Me: “What are you doing?”
Him, deadpan: “Living wild.”
A minute later the 8yo comes in, not wanting to go to school.
Me: (Blah blah blah)
Him, changing tack: “I don’t even know why you trust these strangers to take care of us. It isn’t safe.”
A book I read last spring ruined me for books for a little while. Because after I finished, I had such a book hangover that I didn’t feel ready to go back to the trough right away. When I did, the first 50 pages of anything would feel so pale by comparison that I’d wander off mentally, then physically. It didn’t help that we were in the midst of moving, so my attention span was pretty compromised.
The book is A LITTLE LIFE, by Hanya Yanagihara, and news came out last week that it had made the longlist of nominees for the National Book Award. Irrationally, I felt a pride of relational ownership, like a niece had made the US hopscotch team, because that’s what falling in love with a (then) little-known book feels like to me. You become its advocate, you feel like everyone should see how spectacular it is — what, you’ve never seen my niece hopscotch? how can you not have seen that fancy footwork, those vertiginous transitions between movements…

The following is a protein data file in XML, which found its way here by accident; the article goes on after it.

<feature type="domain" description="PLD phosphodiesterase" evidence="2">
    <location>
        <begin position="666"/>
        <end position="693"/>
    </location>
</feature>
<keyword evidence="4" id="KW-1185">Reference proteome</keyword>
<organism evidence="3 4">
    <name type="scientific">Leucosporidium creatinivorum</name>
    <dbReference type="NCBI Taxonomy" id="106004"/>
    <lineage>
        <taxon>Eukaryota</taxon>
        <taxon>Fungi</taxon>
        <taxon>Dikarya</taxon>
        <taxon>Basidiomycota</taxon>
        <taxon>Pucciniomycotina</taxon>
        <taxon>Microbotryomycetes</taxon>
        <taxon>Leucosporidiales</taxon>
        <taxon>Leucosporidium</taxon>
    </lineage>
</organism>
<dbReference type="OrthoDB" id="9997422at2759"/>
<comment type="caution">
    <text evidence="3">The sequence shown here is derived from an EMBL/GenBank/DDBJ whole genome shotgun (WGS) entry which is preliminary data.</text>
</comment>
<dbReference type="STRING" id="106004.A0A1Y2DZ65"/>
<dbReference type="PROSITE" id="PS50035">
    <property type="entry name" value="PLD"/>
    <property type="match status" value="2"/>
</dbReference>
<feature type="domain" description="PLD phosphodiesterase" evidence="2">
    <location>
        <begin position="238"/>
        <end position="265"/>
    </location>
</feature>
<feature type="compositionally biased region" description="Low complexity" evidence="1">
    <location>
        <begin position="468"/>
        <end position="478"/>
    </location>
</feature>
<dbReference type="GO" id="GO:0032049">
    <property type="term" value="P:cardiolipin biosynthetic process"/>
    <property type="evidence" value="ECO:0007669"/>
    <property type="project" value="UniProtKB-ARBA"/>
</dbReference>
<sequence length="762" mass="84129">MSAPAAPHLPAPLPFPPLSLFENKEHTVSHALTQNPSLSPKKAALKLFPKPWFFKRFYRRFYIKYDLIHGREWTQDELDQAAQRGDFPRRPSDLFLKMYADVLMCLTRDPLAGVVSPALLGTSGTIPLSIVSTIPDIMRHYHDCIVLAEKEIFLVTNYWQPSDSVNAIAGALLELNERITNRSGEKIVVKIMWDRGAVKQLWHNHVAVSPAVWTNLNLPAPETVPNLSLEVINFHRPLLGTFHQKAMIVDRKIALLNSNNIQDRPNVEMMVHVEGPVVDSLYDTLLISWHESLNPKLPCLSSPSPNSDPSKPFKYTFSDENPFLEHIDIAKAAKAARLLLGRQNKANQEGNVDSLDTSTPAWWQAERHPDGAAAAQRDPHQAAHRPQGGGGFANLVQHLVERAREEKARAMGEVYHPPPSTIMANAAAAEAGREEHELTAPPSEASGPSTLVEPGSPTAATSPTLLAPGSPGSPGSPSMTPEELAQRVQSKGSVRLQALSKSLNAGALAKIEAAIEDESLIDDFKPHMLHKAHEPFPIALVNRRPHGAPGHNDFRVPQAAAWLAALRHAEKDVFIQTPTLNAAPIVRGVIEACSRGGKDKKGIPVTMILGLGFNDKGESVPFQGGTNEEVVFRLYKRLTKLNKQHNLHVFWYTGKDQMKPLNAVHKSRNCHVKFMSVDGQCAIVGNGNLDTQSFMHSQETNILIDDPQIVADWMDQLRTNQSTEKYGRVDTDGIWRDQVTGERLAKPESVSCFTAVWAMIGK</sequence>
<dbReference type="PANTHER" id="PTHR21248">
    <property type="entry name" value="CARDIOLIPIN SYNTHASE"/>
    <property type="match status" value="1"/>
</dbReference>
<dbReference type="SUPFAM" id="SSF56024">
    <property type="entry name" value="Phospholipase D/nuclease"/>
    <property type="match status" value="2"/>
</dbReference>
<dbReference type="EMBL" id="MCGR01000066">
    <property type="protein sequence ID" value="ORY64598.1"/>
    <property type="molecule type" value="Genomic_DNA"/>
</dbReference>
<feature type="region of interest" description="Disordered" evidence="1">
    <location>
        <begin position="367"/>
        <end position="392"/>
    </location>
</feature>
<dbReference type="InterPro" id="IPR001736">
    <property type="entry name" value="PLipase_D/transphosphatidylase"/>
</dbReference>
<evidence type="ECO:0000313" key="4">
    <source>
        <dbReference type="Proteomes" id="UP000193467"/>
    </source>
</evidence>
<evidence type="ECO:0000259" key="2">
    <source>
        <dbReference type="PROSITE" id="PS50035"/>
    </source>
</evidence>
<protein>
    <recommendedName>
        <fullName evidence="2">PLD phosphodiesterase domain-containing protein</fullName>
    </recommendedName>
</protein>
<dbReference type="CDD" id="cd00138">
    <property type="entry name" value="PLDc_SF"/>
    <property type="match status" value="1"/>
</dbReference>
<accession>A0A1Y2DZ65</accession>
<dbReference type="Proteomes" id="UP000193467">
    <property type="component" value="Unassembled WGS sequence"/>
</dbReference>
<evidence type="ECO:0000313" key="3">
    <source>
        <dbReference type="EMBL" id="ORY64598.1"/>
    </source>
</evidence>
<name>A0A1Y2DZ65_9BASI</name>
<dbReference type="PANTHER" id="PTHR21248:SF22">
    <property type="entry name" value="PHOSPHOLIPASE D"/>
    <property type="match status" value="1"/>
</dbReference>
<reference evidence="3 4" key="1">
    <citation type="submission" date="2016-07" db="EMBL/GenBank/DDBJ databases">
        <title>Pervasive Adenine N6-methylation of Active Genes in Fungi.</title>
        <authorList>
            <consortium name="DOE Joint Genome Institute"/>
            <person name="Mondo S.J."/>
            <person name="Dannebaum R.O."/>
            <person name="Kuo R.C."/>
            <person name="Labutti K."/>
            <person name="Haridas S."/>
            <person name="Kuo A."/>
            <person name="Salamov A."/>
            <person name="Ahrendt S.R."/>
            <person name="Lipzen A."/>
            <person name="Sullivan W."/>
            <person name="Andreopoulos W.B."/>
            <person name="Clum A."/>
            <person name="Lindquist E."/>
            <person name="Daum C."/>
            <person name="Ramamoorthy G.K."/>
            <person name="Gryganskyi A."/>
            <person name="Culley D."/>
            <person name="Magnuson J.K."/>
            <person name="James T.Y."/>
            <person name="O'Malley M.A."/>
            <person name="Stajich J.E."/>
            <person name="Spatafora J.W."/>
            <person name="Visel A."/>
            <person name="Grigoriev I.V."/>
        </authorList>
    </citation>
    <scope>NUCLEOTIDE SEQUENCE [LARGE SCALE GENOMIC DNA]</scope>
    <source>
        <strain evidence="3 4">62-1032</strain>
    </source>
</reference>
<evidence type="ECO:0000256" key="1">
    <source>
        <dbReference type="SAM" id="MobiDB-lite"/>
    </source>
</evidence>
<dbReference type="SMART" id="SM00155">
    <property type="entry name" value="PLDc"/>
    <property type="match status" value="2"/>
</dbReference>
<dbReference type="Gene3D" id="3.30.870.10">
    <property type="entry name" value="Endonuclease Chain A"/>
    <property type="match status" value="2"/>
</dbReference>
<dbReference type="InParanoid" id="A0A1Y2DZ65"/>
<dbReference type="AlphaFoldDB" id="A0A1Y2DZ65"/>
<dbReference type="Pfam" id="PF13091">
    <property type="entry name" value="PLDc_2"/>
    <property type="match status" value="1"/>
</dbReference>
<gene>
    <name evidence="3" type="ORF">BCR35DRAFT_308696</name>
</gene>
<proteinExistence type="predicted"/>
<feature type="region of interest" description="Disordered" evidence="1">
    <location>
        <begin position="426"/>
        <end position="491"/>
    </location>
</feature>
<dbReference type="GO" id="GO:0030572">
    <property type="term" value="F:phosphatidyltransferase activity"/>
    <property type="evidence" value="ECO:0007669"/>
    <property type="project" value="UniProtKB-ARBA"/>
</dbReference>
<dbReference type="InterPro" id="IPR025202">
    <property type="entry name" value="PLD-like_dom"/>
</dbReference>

I don’t recommend the book wily-nily to everyone because it’s a tough read — not tough on the sentence level, but in the sense that the subject matter isn’t for the faint of heart, circling back constantly to the suffering in a character’s past and how he struggles to overcome it, secretly, his entire life. I won’t say more, though the reviews always do, because I think it diminishes the scope of the book, intimidates potential readers, and ruins the joy of discovery. But to me it was a brilliant book about lifelong male friendship, a topic not often written about with depth unrelated to sports or military, and what it truly means to look out for one another.
Someone brought this collection of quotes (http://lithub NULL.com/hanya-yanagiharas-a-little-life-in-10-quotations/) to my attention the other day, a blog feature that offers a hopscotchy sense of a novel through 10 chronological excerpts. I think it gives as good a sense of the book as any review, and without any real spoilers, which is nearly impossible to do.
I can’t promise you’ll fall for it as arrestingly as I did. But I can promise you’ll never forget the characters brought so brilliantly, heartbreakingly to life in Jude and Willem.